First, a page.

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I understand that the concept of line balancing is such that each station takes exactly the same amount of time to process one unit. Clearly, this is an idealization and real manufacturing plants will have bottleneck stations and underutilized stations.

I'm wondering if someone has an idea on what numbers are typical in various industries? For instance, if there is a 10% take difference between the slowest and fastest stations, is the line considered balanced enough?

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    $\begingroup$ Queuing theory is a pretty well understood branch of statistics. Cost vs. schedule is a standard input to these models. $\endgroup$ – Carl Witthoft May 4 '16 at 11:29
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I can answer for the Chemicals Sector I'm familiar with: Overall line balancing is quite poor between processing operations. 10% difference would be surprisingly good. 50% difference isn't uncommon.

Several reasons for this I can think of:

  1. Lot of equipment comes in discrete sizes. e.g. Compressors, Centrifuges etc So often the next size higher means you have a lot of slack built in that equipment from Day-0.
  2. Often the exact max capacity of a complex piece of equipment like a distillation column is not known with 100% accuracy. So designers incorporate a factor of safety in mentioning the rated capacity (that will become a contractual obligation). Once plant is operational it can be pushed to max capacity which is often higher than the on-paper capacity the equipment was designed for. Ergo now other pieces of equipment become bottlenecks. And you have an unbalanced line.
  3. Some equipment like Heat Exchangers or Plug Flow Reactors will foul over their working life and hence become less effective. There can be a wide margin between their Day-0 throughput and 6 months down the line. As a result, other equipment not suffering from such in-service derating will end up showing excess capacity.
  4. Often Capex pricing of specific equipment is highly non-linear with respect to capacity. e.g. You could be adding 50% extra capacity at only 10% extra price. So designers end up having unbalanced lines simply by hedging their risks by over-specifing where the cost penalty isn't high.
  5. Over the long life of a plant (e.g. 20 yrs) some innovations come up where with modest investment a equipment can be significantly boosted in throughput. e.g. Better generations of catalysts. The parts of the train that cannot be innovated upon then become bottlenecks.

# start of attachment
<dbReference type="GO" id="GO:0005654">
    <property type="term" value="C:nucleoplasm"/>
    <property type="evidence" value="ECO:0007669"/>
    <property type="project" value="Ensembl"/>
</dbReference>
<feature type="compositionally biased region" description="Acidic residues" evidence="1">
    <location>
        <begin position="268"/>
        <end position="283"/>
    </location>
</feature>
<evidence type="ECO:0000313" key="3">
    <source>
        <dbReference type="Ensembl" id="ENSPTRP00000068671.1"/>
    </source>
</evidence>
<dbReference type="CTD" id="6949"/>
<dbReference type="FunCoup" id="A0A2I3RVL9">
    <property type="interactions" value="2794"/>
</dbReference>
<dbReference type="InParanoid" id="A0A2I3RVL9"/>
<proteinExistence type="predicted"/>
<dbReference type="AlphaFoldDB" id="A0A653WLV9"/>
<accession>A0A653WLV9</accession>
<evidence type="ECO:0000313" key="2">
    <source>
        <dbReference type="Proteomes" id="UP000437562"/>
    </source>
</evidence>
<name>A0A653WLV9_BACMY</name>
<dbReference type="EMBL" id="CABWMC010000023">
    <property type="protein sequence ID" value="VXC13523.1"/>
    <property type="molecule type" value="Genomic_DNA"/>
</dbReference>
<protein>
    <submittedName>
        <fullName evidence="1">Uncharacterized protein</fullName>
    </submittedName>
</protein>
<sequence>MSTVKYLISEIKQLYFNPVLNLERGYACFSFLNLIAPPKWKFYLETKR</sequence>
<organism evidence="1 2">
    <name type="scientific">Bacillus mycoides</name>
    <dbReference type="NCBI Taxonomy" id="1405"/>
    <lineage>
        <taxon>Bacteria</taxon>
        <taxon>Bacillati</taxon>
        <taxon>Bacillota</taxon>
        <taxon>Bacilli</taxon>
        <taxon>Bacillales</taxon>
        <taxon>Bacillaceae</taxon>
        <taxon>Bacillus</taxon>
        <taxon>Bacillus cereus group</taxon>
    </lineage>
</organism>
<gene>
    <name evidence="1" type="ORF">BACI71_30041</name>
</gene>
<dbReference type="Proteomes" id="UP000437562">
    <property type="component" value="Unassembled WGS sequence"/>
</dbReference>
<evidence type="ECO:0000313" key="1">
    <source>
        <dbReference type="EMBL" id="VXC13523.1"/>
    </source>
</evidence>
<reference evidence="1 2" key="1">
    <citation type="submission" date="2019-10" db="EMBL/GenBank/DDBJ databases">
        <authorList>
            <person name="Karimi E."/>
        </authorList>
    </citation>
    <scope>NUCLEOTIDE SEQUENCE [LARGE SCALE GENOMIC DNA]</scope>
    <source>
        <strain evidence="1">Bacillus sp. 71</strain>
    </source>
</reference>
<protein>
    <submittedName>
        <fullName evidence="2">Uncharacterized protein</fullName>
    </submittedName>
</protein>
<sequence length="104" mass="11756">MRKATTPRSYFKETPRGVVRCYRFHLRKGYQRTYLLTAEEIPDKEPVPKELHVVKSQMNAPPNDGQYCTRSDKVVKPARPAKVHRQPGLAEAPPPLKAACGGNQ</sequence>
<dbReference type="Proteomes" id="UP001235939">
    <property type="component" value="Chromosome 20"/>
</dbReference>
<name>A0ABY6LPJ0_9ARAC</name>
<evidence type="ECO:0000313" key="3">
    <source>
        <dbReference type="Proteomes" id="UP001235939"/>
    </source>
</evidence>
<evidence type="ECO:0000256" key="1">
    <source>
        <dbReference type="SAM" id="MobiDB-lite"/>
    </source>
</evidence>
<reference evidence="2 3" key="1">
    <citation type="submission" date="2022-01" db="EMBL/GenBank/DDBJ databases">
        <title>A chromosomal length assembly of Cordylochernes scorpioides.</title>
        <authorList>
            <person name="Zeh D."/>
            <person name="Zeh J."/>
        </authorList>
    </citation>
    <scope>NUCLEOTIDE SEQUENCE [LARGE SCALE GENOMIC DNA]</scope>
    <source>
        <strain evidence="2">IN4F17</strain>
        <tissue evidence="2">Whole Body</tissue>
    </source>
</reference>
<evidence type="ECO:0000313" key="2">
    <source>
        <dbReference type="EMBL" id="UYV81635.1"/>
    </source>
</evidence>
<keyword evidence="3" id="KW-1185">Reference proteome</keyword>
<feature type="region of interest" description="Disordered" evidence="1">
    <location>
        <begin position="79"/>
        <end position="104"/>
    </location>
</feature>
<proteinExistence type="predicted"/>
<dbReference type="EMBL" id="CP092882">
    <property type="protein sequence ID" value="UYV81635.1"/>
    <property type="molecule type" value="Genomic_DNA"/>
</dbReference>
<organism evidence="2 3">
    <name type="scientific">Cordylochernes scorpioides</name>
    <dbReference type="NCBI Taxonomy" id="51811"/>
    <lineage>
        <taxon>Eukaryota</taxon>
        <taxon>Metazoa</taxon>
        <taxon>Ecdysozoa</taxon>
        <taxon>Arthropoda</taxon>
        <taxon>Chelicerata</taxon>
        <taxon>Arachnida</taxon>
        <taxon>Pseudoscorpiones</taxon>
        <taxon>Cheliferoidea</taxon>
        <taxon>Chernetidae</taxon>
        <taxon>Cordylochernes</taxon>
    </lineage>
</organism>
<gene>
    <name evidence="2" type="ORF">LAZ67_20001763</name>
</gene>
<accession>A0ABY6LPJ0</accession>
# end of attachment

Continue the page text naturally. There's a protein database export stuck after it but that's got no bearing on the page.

6. The lead times for new equipment commissioning can be long. e.g. 3 years. So sometimes management will knowingly add larger equipment, consciously realizing that the new equipment will stay underutilized for a while till the other parts of the line can be upgraded.
  7. Employees & site-engineers come up with operating innovations that debottleneck a specific equipment. Suddenly the rest of the line is underutilized.

    8.Chemical processing lines can make multiple products. e.g.

    A-->B-->C-->D-->E

where both C & E are salable products. The plant was designed line-balanced assuming you'd sell 500 tons of E & 300 tons of C every month. Unfortunately 5 years down the line the market for C is bad. So parts of the line pre-C become underutilized although the rest of the line is still balanced.

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It will depend on the industry. Competition drives new processes, techniques and technology that improve efficiency. Also, the larger the market, and market share of a company, the greater the economies of scale. Also, the certainty of a particular station being able to process parts at a precise speed will depend on factors such as its complexity and the nature of the parts or materials used to make it, changing perhaps from one hour to the next, or one day to the next, for example, between 80% and theoretically at least, 100%.

For example, a lot of laboratory glassware is surprisingly still largely hand-made. Tools and techniques have improved, and no doubt will continue doing so. But automation always becoming cheaper. But the bespoke nature means it is unlikely to ever warrant factory lines.

But on the other side of the scale, although I don't have figures, common hardware such as nuts and bolts are produced on such large scales, and the materials so consistent, and the process so completely automated, that the utilisation of posts is with little doubt above 90%. But this is then open to debate exactly what the definition here of efficiency is. For example, if it is the capacity of an average person with a given skill set, or a given machine at full speed, the economy of a machine at a certain speed: full speed may incur higher energy consumption per part, dramatically increase wear on its parts, or reduce quality of parts produced.

But how far do companies go? It's down to their bottom line; whatever makes more money.

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